SADC lawyers refuse to support new Tribunal
Annual general meeting focuses on judicial independence
Just by holding its annual general meeting under the theme of ‘safeguarding judicial independence’ in Swaziland, the Southern African Development Community Lawyers’ Association (SADCLA) was making a very clear point – as the independence of judiciary has been under attack from King Mswati’s regime for years.
But the meeting also made a number of other important points on issues as diverse as the destruction of the SADC Tribunal, gender and women’s rights, and access to information.
Attended by law society and bar leaders, lawyers, judges, attorneys general and other government officials and civil society representatives from the SADC region and beyond, the three-day conference re-affirmed that an independent, efficient and effective judiciary is the bedrock of just, peaceful, democratic and functional societies – but highlighted that judicial independence has suffered serious blows over the past few years at the regional and national level in SADC.
The first issue to be addressed in the final communique was the SADC Tribunal, which the region’s leaders had gutted just a week before the SADCLA meeting.
The SADC Lawyers’ Association agreed not support the Tribunal in the form proposed by SADC’s leaders – when it will just be an interstate court with its jurisdiction limited to the interpretation of the SADC Treaty and SADC Protocols. There will be no human rights mandate and no individual access to this new, toothless Tribunal.
However, the lawyers remain committed to working with SADC and regional governments to ensure that the decision taken by SADC leaders in Maputo is not implemented and that the Tribunal is revived in an acceptable form.
The next critical issue was the independence of national judiciaries with SADCLA stressing that judiciaries in the region are being undermined in a variety of ways, including financially, by the unjustifiable suspension and removal of judges, and through limiting judges’ ability to exercise their mandate.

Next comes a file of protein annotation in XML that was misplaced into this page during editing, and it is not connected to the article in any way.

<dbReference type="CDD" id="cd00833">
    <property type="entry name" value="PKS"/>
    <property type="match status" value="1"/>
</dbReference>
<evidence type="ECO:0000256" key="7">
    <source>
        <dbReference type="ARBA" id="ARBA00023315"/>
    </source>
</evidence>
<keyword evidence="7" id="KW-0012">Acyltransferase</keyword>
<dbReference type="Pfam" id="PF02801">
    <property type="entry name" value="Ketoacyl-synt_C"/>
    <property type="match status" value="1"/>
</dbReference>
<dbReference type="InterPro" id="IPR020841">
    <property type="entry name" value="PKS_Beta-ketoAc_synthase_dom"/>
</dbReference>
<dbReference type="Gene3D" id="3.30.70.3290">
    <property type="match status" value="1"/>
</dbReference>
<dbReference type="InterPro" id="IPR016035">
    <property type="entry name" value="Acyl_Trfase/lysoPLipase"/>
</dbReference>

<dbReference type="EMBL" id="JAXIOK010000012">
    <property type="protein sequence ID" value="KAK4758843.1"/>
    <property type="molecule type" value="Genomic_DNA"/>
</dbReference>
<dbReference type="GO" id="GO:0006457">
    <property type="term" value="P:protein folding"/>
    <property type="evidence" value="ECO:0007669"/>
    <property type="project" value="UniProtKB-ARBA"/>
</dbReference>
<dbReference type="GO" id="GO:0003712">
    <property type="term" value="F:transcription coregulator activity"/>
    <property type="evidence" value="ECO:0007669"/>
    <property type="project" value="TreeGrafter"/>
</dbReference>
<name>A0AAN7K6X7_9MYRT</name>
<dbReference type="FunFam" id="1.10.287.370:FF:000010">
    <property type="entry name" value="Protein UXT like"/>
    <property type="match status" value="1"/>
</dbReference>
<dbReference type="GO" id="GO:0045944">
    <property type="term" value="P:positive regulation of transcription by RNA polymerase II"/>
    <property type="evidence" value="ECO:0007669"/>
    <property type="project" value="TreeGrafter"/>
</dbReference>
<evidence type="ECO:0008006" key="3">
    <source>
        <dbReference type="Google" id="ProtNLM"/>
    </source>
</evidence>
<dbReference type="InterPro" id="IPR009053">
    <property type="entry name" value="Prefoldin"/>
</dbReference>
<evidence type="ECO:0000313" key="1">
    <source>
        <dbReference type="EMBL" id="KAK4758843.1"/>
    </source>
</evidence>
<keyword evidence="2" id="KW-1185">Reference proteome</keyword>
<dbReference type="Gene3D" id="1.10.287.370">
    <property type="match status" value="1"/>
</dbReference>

“Governments must therefore ensure that the judiciaries in the region are adequately resourced, are independent and are able to carry out their mandate without fear or favour,” said Thoba Poyo-Dlwati, outgoing President of the SADC Lawyers’ Association in the final communique.
The meeting also took governments to task for not living up to their commitments to gender equality, noting that no country in SADC has achieved the 50-50 gender parity called for in the SADC Protocol on Gender and Development.
But it was not just governments that came in for criticism - with the meeting highlighting that there is currently only 1 woman president of the 15 law societies and bar associations linked with the SADCLA itself.
Along with calling for action by the authorities and legal bodies, the meeting also agreed that women lawyers in the region should work towards the establishment of a regional women lawyers’ network to support each other professionally.
The meeting also discussed freedom of expression and access to information, highlighting the fact that all SADC countries still have criminal defamation laws in their statutes in one form or another, while all countries, except South Africa and Namibia, still have insult laws.
“It is the political leaders and other influential people who determine what insult is, leading to the persecution and prosecution of the media, journalists and other citizens,” stated the final communique.
The meeting also stressed that there is a close link between entrenched rule, dictatorship, the fight for self-preservation and the repression of freedom of expression and access to information – and called for the repeal or amendment of laws that criminalise freedom of expression.
The SADCLA also tackled the issue of illicit money flows based on the view that poverty is a violation of human rights and that tax evasion, corruption and other illicit activities fuel poverty.
The lawyers gave their commitment to get involved in various ways in the fight against illicit financial flows, including in their role as tax advisors to corporates and other institutions, by embracing Economic, Social and Cultural Rights as justiciable and by advocating for the amendment of laws that have over the years made it possible for big multi-national and other corporations to carry out abusive tax evasion without consequences.
The lawyers agreed that there is a need to examine the operations of extractive industries in SADC to understand how they contribute to poverty through corruption, tax evasion, money laundering and other illicit activities.
The final communique urged governments to take steps to tackle the problem – such as being more accountable and transparent; providing access to information about how available resources are spent; and developing functional and effective institutions to address and deal with issues of corruption, tax evasion, money laundering and other illicit activities.
The conference certainly made the position of the SADCLA very clear and the final communique showed that the organisation’s voice is as strong as ever. But whether SADC governments listen to it is another matter.